Capitalism Reinforces Biased Science

By Eryn Slankster-Schmierer, PhD on April 8, 2021

Industry science unapologetically profits off of academic grunt work.

Academics are the underappreciated foundation that allows pharmaceutical companies to succeed. According to National Science Foundation, nearly half of academic research in the US is covered by government funding. Every lab I’m aware of received some federal grant funding, not to mention basic state and federal funds allocated for general university upkeep. As an agreement for using government funding, this academic research is published at the expense of academics, and made publicly available to the scientific community to further progress the collective scientific knowledge.

Academics discover the foundational science that industry needs to thrive.

Whether or not a pharmaceutical company receives direct funding from the government is moot. Pharmaceutical companies use and cite this publicly available research as a foundation for their own product research and development. These private companies then hastily patent protect their own work, withholding their findings from the rest of the scientific community that they just profited from. Industry relies on academia and open-sourced science, but it’s rarely a symbiotic relationship.

Capitalism in science creates unavoidable bias.

All research is inherently biased. Researchers propose hypothesis, and they seek to support their own hypothesis. No one likes to be wrong, not even scientists. Moreover, scientific funding is not done by a lottery; agencies inevitably show a bias by selecting the hypotheses they dub worthy of funding. These unavoidable biases effect all scientists, but industry complicates this by selling a product for monetary gain. Academics, on the other hand, seek their payment in the form of publication. It doesn’t (-eh, it shouldn’t) really matter if they prove their hypothesis wrong and switch their research direction. Results are results, and publications are currency in academia.

Ideally, industry supported researchers publish papers that support their hypotheses, but what if the research yields no significant results, or worse yet, opposite of the hypothesis? Are you willing to publish incriminating data on your own funding agencies product? Are you willing to tell your boss that your research yielded no “significant” results again, for the third experiment in a row? What if a million-dollar grant was on the line? These sorts of pressures put strain on scientists to ignore or omit inconvenient data, or even desperately stretch for convenient truths.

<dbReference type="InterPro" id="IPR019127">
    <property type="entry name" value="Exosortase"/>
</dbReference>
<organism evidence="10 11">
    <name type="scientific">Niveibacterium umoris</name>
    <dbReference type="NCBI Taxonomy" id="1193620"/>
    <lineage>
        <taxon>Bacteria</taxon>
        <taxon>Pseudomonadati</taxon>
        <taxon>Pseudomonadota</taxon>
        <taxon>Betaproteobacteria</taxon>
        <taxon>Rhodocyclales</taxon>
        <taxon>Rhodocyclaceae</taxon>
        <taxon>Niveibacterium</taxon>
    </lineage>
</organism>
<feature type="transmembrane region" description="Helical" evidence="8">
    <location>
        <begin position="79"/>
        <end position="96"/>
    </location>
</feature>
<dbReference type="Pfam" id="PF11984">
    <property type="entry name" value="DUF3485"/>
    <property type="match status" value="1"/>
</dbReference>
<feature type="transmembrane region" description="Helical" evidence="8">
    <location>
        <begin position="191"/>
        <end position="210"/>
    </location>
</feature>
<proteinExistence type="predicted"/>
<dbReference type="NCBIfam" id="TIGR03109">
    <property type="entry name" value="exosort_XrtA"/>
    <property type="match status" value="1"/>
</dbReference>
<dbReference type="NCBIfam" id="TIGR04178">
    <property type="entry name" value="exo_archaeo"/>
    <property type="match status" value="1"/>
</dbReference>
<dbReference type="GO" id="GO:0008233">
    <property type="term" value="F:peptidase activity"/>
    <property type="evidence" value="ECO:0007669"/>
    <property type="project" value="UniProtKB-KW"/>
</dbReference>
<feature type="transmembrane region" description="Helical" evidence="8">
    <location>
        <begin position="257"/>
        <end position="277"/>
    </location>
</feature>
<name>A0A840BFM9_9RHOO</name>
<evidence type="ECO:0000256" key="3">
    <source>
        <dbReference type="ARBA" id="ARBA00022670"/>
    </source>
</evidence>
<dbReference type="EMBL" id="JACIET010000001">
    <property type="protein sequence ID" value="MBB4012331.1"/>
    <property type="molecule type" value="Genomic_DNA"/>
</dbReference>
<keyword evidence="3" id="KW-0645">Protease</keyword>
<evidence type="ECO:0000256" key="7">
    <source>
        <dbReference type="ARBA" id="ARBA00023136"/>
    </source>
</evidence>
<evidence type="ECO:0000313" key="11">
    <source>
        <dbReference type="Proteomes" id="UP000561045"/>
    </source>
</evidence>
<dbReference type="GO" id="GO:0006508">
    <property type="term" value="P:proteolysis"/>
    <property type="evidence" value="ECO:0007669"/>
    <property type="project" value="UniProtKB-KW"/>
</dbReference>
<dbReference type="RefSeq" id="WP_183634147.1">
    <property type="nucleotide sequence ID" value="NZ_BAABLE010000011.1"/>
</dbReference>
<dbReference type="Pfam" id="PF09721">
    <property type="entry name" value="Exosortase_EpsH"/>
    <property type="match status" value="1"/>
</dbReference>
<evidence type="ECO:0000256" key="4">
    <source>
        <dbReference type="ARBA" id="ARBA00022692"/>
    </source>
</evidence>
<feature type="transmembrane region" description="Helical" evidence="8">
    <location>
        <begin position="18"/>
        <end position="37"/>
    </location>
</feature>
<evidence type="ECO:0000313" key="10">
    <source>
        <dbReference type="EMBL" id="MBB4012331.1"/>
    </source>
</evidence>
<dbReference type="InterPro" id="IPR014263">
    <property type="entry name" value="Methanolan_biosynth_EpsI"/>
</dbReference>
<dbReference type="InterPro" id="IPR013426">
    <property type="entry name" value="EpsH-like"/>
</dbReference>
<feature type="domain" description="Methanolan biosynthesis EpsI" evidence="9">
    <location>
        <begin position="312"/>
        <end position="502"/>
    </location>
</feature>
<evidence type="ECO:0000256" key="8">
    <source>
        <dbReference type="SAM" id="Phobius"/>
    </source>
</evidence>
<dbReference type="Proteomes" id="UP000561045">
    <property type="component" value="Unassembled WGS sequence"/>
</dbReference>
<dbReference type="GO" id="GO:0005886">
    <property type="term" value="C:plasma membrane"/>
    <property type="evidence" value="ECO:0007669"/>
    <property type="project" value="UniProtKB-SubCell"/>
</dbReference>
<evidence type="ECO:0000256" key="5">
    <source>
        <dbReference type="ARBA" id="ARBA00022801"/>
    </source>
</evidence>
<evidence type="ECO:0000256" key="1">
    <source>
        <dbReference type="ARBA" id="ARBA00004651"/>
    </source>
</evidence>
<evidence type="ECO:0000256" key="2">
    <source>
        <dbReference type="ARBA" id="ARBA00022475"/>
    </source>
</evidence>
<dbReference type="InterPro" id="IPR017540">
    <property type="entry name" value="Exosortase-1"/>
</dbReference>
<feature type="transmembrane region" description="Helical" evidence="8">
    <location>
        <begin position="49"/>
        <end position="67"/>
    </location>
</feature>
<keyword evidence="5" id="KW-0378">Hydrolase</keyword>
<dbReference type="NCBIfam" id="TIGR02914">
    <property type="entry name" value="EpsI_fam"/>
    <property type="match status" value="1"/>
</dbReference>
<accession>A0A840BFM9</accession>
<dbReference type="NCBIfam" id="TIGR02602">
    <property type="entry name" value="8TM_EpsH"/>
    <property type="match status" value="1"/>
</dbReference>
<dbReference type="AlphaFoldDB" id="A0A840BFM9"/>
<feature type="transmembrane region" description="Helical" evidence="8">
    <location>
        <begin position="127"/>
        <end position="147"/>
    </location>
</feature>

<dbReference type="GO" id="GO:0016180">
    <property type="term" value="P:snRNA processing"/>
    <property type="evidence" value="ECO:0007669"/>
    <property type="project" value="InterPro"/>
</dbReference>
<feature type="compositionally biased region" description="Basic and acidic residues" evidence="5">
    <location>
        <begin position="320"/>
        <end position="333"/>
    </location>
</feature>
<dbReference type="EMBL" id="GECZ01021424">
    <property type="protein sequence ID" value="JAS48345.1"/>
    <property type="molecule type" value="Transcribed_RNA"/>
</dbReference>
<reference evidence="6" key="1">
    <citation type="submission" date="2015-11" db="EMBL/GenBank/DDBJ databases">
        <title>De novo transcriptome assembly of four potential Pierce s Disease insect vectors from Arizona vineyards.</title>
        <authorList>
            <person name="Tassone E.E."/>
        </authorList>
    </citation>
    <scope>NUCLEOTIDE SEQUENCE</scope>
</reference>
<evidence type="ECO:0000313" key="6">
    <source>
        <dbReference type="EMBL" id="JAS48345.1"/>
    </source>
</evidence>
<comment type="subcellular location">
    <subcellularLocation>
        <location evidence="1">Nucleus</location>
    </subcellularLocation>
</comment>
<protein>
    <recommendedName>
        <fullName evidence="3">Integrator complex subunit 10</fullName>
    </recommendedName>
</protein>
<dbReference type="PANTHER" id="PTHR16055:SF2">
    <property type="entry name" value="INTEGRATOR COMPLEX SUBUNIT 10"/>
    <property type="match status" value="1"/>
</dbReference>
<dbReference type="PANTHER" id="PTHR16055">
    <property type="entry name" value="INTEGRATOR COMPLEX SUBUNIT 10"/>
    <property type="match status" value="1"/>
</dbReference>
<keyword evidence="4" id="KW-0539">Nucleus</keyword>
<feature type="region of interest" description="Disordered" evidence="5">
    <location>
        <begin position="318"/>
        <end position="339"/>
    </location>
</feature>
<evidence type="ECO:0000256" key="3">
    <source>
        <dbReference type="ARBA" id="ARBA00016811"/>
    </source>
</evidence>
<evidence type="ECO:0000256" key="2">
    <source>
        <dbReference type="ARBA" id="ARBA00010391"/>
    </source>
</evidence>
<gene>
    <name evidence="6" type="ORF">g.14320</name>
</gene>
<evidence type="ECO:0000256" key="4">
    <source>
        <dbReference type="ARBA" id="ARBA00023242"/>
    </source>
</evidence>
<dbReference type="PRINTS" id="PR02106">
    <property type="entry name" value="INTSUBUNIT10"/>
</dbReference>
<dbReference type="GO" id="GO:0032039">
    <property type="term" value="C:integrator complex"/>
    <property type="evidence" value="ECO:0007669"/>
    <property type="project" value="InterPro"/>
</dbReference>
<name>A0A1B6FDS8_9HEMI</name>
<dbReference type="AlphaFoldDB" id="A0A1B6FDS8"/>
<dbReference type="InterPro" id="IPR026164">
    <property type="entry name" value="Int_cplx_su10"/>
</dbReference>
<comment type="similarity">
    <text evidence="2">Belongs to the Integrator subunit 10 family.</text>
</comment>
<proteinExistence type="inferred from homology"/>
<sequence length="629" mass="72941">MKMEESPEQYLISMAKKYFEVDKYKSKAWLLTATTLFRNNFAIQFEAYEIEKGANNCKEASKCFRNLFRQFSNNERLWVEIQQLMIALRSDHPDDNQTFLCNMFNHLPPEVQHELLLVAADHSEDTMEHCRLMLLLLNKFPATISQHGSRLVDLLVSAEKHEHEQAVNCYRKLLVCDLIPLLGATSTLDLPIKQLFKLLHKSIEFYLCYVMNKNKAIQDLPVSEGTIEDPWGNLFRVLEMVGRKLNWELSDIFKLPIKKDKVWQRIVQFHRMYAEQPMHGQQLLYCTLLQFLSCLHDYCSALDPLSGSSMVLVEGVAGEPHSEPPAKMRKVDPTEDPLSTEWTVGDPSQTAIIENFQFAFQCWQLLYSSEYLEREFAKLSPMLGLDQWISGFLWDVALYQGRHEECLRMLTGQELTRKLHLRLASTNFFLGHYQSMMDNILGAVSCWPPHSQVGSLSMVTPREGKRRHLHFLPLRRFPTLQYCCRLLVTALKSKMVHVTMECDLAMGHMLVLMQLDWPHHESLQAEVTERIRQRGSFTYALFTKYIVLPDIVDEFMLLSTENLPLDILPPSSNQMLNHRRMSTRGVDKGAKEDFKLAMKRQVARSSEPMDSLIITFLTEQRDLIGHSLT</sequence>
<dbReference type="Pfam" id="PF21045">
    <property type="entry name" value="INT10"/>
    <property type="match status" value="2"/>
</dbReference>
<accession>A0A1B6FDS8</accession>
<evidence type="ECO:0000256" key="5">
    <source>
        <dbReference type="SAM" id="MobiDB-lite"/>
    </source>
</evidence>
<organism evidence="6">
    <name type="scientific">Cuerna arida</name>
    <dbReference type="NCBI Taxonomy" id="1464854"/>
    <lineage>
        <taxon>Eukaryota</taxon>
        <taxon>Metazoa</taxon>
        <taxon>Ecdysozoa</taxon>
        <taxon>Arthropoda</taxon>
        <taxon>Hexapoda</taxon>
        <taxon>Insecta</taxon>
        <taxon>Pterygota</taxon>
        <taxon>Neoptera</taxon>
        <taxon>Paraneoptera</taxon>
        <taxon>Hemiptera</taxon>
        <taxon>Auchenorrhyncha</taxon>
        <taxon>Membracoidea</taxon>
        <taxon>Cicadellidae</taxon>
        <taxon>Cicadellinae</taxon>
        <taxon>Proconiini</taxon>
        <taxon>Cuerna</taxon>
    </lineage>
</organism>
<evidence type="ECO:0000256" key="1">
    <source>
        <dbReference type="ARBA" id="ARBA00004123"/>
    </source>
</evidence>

In a result driven system, those that get results succeed; but I am telling you right now, the results you want don’t always come. This system is set up to encourage fabrication. If you’re struggling to get results and you perceive your job is at risk, the ethical line between your science and fabrication/falsification will get thinner and thinner. And the one who gives into this temptation (without getting caught) is fiscally rewarded.

In the words of a great friend of mine, “The wrong people get all the money; salary is increasing in all industries but not in [academia] and education.” Government funding puts a cap on salaries, certainly for graduate students and postdocs (Here I talked about The Exploitation of Human Labor in American Science), but also for the principle investigator. These sort of caps, along with the increasing difficulty of obtaining government funding, encourage PIs to seek private funding. Those that score the most independent funding are financially rewarded with higher salaries, and in my opinion, are more likely to succumb to biased science.

Unconditional funding supports unbiased results and holds industry accountable

Unquestionably, the benefit of industrial science is productivity. Increased profit yields more scientists on payroll, increased resources, and rapid, goal driven results. But at the risk of lower productivity, academia -or a system with an unconditional salary- would provide a much greater chance of ethical science.

Another problem in our system today is that no one is willing to fund reproducibility in science. Funding is given to novel ideas, and there is nothing novel about reproducing someone else’s work. When research is done by a financially motivated or otherwise biased industry, it could be invaluable to have a third party reproduce the results.

I’m not saying I have the answers to all of science’s problems, but what I do know, is bias encourages unethical behavior. There will always be a bias when pride is involved, but if we remove the fear of monetary failure, we can remove one tremendous source of bias. I guess what I’m saying is to fight capitalism with capitalism. We need the fast-paced industry driven results, but we also need the ethics-based wholesomeness of academics to check their science and keep them accountable. To keep scientists in academia, America needs to pay our academic scientists competitive wages, and they need to make funding less impossible to get. Otherwise, all we’ll have left is biased science.

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